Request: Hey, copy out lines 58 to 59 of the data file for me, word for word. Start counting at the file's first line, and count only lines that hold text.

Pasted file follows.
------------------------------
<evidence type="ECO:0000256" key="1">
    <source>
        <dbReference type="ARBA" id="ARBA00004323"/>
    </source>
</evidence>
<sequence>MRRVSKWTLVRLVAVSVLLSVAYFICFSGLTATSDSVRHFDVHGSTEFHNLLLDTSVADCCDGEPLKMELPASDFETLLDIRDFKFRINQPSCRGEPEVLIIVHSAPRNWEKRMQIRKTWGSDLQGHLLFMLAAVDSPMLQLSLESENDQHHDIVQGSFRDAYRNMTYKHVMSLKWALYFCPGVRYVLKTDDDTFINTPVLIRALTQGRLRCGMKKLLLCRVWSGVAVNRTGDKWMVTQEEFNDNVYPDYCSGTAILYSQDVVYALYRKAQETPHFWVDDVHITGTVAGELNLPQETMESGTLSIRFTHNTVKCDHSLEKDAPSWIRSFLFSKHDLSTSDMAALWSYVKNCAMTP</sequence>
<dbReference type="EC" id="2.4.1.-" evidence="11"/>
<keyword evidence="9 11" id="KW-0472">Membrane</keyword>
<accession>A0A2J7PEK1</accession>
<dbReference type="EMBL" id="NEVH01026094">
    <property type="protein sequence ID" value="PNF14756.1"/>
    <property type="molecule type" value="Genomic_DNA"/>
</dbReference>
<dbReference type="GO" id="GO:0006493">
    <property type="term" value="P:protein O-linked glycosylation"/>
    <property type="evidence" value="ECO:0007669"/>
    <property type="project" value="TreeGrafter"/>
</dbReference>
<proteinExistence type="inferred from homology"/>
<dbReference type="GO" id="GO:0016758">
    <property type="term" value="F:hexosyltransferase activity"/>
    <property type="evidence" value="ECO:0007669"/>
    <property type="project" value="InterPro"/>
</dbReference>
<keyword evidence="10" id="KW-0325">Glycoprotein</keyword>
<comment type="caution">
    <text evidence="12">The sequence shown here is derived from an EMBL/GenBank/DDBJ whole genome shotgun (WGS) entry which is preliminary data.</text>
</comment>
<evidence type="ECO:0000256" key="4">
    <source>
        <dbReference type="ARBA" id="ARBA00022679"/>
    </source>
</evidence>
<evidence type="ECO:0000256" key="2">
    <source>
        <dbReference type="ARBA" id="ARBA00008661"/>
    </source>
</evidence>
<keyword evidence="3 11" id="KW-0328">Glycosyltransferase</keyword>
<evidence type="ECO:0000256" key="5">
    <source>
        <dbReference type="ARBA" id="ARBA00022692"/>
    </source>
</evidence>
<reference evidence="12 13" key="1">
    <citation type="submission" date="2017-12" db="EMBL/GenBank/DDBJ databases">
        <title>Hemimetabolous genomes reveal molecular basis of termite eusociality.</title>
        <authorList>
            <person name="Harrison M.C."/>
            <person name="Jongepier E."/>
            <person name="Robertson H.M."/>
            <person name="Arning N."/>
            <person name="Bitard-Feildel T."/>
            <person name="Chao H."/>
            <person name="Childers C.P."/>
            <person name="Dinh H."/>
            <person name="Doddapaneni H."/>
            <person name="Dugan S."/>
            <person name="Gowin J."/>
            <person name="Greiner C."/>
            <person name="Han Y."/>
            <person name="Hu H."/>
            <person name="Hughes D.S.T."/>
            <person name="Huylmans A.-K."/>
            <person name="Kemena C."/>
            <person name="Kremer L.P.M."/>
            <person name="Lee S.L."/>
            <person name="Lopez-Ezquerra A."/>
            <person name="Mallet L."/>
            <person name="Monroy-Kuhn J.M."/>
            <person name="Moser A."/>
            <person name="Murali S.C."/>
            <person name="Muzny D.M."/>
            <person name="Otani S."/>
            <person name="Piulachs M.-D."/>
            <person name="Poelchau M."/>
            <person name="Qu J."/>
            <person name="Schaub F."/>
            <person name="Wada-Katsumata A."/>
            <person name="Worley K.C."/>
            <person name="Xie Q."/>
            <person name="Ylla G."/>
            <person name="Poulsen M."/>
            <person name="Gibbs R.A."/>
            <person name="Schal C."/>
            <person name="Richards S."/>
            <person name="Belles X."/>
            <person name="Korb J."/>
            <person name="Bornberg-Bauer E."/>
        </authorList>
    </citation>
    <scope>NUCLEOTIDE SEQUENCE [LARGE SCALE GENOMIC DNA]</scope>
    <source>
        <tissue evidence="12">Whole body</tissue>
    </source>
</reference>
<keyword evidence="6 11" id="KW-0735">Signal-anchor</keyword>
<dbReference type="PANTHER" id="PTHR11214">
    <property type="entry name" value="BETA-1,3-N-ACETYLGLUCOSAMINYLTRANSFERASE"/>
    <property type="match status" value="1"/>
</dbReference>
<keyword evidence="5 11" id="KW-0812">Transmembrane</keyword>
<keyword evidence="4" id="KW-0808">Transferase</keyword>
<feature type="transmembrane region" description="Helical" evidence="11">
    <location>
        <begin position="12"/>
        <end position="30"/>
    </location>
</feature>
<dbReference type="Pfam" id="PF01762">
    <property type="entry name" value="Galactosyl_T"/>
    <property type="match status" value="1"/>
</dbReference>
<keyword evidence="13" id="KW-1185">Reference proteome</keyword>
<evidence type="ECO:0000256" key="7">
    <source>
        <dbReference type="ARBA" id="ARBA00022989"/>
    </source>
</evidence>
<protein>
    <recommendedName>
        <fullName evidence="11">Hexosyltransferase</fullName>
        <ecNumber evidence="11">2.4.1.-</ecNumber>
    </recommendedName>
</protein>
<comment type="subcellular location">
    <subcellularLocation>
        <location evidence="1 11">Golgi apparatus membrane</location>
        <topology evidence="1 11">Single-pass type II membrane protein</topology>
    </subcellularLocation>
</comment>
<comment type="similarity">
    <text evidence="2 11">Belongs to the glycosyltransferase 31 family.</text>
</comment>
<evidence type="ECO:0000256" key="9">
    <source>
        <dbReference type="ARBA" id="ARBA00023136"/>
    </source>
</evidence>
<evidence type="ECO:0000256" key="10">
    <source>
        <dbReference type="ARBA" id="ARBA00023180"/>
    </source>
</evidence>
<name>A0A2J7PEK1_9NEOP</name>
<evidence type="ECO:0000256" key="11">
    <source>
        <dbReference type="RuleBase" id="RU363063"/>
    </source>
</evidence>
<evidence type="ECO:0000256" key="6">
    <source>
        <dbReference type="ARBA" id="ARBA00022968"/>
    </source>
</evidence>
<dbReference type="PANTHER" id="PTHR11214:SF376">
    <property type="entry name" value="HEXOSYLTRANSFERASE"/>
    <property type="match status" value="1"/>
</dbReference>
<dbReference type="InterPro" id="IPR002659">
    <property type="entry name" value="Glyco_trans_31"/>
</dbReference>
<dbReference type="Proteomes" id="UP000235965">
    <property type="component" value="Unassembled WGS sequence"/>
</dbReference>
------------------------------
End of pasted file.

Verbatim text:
            <person name="Dugan S."/>
            <person name="Gowin J."/>